The New York Times columnist Nicholas Kristof recently wrote an article about his government payment of $588 a year for not farming some land he owns in Oregon. The article is not about his small payment but about the American farm subsidy program, which is more often than not corporate welfare for agribusiness.
Ken Cook, president of Environmental Working Group, said a few months ago that, "America's farm subsidy system is broken." This has been stated before but up until recently the average person would have had difficulty gathering information on these programs. They were shrouded in mystery and unclear as to what the rationale might be for passing out taxpayer money.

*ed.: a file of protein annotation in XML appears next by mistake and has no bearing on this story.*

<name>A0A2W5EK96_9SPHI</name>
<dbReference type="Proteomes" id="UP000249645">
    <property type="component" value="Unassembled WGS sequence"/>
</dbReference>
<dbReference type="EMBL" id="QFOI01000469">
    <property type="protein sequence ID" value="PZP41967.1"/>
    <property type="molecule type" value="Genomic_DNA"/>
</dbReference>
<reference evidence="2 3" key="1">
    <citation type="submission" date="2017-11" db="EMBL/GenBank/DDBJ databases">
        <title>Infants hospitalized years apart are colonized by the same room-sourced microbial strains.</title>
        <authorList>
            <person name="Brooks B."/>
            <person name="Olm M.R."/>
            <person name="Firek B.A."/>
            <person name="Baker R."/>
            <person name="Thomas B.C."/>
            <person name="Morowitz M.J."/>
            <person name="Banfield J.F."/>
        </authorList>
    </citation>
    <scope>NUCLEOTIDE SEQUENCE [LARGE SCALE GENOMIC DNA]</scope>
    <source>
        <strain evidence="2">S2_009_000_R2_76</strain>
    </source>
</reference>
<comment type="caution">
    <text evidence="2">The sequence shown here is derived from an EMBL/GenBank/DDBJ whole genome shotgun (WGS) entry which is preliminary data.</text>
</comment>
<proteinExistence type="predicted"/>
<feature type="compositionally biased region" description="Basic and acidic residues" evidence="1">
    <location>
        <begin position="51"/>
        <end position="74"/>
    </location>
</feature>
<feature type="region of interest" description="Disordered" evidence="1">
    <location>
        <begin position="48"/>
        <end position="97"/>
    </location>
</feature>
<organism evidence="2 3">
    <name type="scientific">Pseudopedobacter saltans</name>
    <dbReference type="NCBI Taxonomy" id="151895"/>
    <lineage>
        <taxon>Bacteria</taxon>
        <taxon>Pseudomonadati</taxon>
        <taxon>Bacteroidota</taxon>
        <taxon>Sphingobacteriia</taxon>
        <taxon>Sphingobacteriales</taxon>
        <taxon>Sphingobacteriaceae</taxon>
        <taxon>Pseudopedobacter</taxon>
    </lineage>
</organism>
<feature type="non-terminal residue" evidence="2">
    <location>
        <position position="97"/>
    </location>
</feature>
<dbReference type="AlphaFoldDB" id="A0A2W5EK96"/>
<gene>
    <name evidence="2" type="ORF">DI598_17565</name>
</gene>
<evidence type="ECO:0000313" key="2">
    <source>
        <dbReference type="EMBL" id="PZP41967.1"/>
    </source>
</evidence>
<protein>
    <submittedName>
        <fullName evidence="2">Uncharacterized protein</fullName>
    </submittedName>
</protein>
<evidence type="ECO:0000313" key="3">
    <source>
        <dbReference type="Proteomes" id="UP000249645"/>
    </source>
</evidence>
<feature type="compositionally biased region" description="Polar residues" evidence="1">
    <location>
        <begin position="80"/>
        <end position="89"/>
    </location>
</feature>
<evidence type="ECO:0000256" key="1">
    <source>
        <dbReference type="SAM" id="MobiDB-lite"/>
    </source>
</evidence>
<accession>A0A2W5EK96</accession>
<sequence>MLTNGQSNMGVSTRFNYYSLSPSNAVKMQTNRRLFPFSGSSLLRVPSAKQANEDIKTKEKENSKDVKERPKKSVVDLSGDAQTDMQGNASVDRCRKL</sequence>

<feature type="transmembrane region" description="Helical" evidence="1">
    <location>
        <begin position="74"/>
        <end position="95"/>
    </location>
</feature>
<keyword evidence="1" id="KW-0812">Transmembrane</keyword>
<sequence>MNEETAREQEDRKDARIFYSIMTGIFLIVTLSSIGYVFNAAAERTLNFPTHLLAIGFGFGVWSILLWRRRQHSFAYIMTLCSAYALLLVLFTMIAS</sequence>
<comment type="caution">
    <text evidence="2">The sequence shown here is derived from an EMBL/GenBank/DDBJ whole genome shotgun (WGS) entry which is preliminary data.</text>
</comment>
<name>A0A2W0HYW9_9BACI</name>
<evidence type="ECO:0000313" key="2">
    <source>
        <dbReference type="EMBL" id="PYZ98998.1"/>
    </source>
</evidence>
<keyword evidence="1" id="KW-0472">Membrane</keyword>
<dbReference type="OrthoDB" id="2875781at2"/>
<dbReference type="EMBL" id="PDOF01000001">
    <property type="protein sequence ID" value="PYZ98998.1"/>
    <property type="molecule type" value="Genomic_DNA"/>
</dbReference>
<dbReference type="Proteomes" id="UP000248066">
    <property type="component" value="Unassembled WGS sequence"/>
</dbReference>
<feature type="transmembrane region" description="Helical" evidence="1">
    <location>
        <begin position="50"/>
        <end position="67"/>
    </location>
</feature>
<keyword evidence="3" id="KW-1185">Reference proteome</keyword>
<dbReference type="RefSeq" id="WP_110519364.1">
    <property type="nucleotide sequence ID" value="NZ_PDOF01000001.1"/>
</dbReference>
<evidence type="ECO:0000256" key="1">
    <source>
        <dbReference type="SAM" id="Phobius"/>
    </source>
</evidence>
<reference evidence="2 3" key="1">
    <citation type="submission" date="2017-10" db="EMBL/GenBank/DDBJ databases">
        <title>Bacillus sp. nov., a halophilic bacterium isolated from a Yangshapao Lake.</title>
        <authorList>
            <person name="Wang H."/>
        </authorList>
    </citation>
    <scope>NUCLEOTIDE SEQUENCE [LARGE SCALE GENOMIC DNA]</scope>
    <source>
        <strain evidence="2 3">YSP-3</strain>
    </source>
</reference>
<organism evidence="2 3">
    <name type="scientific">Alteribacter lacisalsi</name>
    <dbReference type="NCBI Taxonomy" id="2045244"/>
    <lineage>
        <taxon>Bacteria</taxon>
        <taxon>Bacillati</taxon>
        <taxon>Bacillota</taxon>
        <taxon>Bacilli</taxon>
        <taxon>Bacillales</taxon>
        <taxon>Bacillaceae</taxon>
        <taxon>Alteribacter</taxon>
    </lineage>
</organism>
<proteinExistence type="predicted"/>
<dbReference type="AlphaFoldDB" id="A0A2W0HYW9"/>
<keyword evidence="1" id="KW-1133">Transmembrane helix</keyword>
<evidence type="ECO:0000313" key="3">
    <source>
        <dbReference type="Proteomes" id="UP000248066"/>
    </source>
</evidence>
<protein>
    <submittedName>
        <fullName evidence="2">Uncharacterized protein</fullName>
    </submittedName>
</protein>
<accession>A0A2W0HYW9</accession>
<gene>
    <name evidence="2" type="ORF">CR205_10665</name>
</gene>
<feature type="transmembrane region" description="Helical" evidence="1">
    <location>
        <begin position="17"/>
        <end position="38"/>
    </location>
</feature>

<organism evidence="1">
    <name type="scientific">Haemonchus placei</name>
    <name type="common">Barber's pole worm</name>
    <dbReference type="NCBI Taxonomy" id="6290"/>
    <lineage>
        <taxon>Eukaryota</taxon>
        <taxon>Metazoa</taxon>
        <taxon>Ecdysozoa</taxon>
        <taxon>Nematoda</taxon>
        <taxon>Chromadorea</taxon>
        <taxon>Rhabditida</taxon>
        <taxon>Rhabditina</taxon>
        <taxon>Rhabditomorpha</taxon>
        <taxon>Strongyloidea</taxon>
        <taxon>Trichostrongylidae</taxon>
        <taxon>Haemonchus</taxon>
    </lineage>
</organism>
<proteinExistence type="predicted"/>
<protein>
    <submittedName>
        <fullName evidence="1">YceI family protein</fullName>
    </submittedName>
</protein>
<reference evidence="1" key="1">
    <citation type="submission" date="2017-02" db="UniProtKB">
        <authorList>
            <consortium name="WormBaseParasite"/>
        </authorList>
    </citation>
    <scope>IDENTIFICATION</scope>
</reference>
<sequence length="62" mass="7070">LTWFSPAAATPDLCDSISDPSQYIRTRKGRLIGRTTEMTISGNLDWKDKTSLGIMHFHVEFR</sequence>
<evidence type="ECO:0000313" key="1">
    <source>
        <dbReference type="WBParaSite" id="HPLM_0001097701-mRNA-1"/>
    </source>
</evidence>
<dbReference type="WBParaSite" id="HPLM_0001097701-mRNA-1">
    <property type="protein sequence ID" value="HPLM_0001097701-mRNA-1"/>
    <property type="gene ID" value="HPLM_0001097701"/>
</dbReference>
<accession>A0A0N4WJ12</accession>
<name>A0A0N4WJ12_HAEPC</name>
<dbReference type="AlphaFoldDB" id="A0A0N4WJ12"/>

Something like two-thirds of U.S. farmers do not receive any subsidy payments. Farm program benefits have been highly concentrated and have often not rewarded land stewardship and improving the environment. But now there is a web site called MULCH.
You can find out what your congressional representatives are doing in terms of approving farm subsidies and who is receiving them. It's a step in asking some basic questions like why or why not are we subsidizing certain commodities, why or why not are certain farmers (or pseudo-farmers) receive payments, and what is the "nonpolitical" reason(s) for making the decision.
At its worst the billions spent on the farm subsidy program are the kind of welfare capitalism that America increasingly can no longer afford. It's in our self-interest in knowing who is doing what and for whom, especially in terms of food and the land it is grown on.